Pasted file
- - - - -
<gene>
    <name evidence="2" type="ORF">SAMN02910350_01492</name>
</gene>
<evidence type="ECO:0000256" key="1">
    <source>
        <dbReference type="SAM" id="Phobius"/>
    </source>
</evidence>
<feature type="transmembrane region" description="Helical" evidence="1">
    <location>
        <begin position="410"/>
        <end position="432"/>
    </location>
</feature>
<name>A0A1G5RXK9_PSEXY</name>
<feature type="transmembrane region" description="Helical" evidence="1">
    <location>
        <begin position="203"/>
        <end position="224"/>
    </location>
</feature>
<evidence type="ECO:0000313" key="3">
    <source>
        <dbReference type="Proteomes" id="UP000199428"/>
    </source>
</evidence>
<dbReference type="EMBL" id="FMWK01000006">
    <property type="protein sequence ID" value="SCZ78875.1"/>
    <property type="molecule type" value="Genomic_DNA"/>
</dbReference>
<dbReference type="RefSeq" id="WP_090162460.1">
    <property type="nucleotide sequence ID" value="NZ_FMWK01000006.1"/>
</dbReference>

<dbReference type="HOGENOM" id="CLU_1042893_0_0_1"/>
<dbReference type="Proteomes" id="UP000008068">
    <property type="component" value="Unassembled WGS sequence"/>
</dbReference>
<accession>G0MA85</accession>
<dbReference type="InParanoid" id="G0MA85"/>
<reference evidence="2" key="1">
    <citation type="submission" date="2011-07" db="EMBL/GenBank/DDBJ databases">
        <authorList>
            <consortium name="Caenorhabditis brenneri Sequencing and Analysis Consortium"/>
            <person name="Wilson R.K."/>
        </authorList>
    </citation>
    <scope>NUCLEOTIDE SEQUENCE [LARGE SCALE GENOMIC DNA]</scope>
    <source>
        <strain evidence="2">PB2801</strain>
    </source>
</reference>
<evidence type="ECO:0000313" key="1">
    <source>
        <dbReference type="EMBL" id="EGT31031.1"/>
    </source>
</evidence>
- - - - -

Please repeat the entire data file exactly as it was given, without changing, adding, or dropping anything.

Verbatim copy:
<gene>
    <name evidence="2" type="ORF">SAMN02910350_01492</name>
</gene>
<evidence type="ECO:0000256" key="1">
    <source>
        <dbReference type="SAM" id="Phobius"/>
    </source>
</evidence>
<feature type="transmembrane region" description="Helical" evidence="1">
    <location>
        <begin position="410"/>
        <end position="432"/>
    </location>
</feature>
<name>A0A1G5RXK9_PSEXY</name>
<feature type="transmembrane region" description="Helical" evidence="1">
    <location>
        <begin position="203"/>
        <end position="224"/>
    </location>
</feature>
<evidence type="ECO:0000313" key="3">
    <source>
        <dbReference type="Proteomes" id="UP000199428"/>
    </source>
</evidence>
<dbReference type="EMBL" id="FMWK01000006">
    <property type="protein sequence ID" value="SCZ78875.1"/>
    <property type="molecule type" value="Genomic_DNA"/>
</dbReference>
<dbReference type="RefSeq" id="WP_090162460.1">
    <property type="nucleotide sequence ID" value="NZ_FMWK01000006.1"/>
</dbReference>

<dbReference type="HOGENOM" id="CLU_1042893_0_0_1"/>
<dbReference type="Proteomes" id="UP000008068">
    <property type="component" value="Unassembled WGS sequence"/>
</dbReference>
<accession>G0MA85</accession>
<dbReference type="InParanoid" id="G0MA85"/>
<reference evidence="2" key="1">
    <citation type="submission" date="2011-07" db="EMBL/GenBank/DDBJ databases">
        <authorList>
            <consortium name="Caenorhabditis brenneri Sequencing and Analysis Consortium"/>
            <person name="Wilson R.K."/>
        </authorList>
    </citation>
    <scope>NUCLEOTIDE SEQUENCE [LARGE SCALE GENOMIC DNA]</scope>
    <source>
        <strain evidence="2">PB2801</strain>
    </source>
</reference>
<evidence type="ECO:0000313" key="1">
    <source>
        <dbReference type="EMBL" id="EGT31031.1"/>
    </source>
</evidence>